Florida Hair Discrimination Bill Likely to Die Without Even a Hearing
Over the course of the past twenty years, our Homosassa, Florida racial discrimination attorneys have represented Florida employees who have been subjected to discrimination in a wide variety of forms. Title VII of the Civil Rights Act of 1964 (Title VII) prohibits discrimination in the workplace based on race, color, and other protected characteristics. Having decades of experience representing racial discrimination victims, our Citrus County, Florida racial discrimination lawyers know that racial discrimination can arise in new and complex fashions as customs evolve. In many cases, stopping one type of discrimination just leads to other types cropping up.
In recent years, African American men, women, and children have identified a growing form of prejudice: hair discrimination. Employers and other administrators will require certain hairstyles in the workplace or school which are difficult if not impossible to maintain as a person of color. At least seven states around the country have enacted legislation to combat hair-based discrimination, and members of Florida’s House recently attempted to do the same.
The CROWN Act and Hair Discrimination
Hair discrimination may sound silly at first blush, but it is a very real problem. Employers and other officials enact policies that require employees to maintain a certain appearance, including limitations on hairstyles. While the policies appear facially neutral, they actually serve to directly target natural hairstyles for persons of color.
Policies and practices that prohibit afros, cornrows, and other natural hairstyles may appear to aim for a “professional atmosphere,” but “professional” just becomes another code word for “white.” Many persons of color have limited styles with which to wear their hair without expensive and difficult treatments or relying on expensive wigs. These sorts of policies serve to create a burden for those employees, if they can comply at all, while simultaneously telling them their natural hairstyle is inappropriate for a work environment.
To combat this form of discrimination, Washington, California, Colorado, New York, New Jersey, Virginia and Maryland have all enacted laws prohibiting hair-based discrimination in the workplace, as have several other municipal governments. In Florida, Democratic lawmakers introduced HB 179, the CROWN Act, which stands for Creating a Respectful and Open World for Natural Hair.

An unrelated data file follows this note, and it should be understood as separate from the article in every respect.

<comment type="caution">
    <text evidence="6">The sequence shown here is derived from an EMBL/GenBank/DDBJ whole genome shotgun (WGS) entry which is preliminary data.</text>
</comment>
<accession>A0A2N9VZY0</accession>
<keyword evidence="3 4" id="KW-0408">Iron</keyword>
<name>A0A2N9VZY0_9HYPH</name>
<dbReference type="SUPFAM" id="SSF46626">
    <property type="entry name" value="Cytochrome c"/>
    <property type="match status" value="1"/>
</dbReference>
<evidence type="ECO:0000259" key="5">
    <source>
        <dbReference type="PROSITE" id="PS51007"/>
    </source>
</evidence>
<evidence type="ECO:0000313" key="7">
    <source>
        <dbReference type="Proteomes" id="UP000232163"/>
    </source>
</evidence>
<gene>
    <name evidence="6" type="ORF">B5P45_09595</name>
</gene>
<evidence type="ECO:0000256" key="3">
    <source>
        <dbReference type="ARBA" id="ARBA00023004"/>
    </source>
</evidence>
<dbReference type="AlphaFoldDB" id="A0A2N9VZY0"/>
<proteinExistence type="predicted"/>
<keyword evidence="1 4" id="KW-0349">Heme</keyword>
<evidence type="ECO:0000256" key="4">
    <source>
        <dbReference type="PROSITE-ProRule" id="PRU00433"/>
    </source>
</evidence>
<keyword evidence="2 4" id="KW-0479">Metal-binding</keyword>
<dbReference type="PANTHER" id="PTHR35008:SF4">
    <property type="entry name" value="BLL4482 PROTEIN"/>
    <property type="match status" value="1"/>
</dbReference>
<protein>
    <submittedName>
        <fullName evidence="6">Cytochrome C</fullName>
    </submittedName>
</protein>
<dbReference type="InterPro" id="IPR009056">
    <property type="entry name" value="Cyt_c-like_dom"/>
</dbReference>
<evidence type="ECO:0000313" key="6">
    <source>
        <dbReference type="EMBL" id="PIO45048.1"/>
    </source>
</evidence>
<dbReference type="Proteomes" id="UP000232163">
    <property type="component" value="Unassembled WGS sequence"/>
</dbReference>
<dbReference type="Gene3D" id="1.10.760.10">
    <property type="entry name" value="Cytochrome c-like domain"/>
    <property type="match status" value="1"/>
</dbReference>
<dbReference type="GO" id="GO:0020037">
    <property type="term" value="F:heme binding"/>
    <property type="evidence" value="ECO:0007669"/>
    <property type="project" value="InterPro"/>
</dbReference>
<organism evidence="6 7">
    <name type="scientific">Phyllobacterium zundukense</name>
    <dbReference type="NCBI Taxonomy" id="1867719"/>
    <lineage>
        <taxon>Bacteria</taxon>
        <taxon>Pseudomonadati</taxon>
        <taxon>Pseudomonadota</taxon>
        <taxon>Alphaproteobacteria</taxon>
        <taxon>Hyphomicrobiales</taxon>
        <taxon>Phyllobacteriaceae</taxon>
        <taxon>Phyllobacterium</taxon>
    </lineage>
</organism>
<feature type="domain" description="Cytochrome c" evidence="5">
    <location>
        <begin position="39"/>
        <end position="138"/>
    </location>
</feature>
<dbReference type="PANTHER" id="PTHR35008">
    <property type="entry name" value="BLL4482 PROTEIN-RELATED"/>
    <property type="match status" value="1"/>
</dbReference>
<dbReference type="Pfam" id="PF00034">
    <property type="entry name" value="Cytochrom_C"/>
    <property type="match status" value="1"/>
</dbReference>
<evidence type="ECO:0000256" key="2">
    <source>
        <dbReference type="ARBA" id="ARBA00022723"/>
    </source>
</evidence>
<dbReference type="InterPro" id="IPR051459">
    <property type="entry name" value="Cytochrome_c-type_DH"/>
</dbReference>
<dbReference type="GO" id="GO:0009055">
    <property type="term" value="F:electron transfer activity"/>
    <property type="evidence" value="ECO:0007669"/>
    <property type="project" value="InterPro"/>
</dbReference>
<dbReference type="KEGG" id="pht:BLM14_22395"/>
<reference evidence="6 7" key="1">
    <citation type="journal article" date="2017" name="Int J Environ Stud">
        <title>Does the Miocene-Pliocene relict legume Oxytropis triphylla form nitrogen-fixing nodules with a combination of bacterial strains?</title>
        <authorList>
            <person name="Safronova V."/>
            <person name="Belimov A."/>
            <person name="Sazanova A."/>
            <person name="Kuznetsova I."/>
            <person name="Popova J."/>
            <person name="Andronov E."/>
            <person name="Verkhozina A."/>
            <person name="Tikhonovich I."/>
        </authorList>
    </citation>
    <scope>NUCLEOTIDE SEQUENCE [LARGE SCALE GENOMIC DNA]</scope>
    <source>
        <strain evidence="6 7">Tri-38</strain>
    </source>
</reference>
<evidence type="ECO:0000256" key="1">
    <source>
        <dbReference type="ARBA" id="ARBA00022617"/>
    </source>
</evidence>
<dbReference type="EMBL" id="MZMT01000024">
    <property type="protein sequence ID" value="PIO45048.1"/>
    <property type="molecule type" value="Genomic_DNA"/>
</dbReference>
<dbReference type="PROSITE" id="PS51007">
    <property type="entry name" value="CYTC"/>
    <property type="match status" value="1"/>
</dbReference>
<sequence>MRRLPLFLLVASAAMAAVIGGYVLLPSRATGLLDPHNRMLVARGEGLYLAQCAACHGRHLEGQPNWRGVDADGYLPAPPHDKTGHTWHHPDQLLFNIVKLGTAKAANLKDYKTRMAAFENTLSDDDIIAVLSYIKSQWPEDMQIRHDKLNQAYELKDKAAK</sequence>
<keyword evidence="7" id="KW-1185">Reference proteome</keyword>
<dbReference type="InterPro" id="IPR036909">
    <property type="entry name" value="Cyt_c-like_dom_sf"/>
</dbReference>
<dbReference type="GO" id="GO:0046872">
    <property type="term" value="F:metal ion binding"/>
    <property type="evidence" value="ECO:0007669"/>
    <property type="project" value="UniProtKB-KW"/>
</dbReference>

The CROWN Act is supported by the CROWN Coalition, founded by Dove, the National Urban League, Color Of Change, and the Western Center on Law and Poverty. If passed, the bill would prohibit hairstyle discrimination in housing, employment, and public education. Employers could not refuse to hire an applicant because of their hair, and school administrators could not punish students for wearing their hair in a natural style.
Unfortunately, the bill is unlikely to move forward. The bill has not yet had its first committee hearing, and given the limited time left in the legislative session, it will probably go without. Absent a committee hearing, the bill has no chance of reaching the floor for a full vote. Sponsors and advocates of the CROWN Act are hopeful that the Florida legislature will consider the bill and other anti-discrimination measures in the future.
Ocala, FL Racial Discrimination Lawyers
Based in Ocala, Florida, and representing employees throughout Central Florida, our Citrus County, Florida racial discrimination attorneys have dedicated their practice to representing racial discrimination victims. If you have experienced racial harassment in the workplace or have questions about an employer’s obligation to protect you from racial harassment at work, please contact our office for a free consultation with our Ocala, Florida racial discrimination lawyers.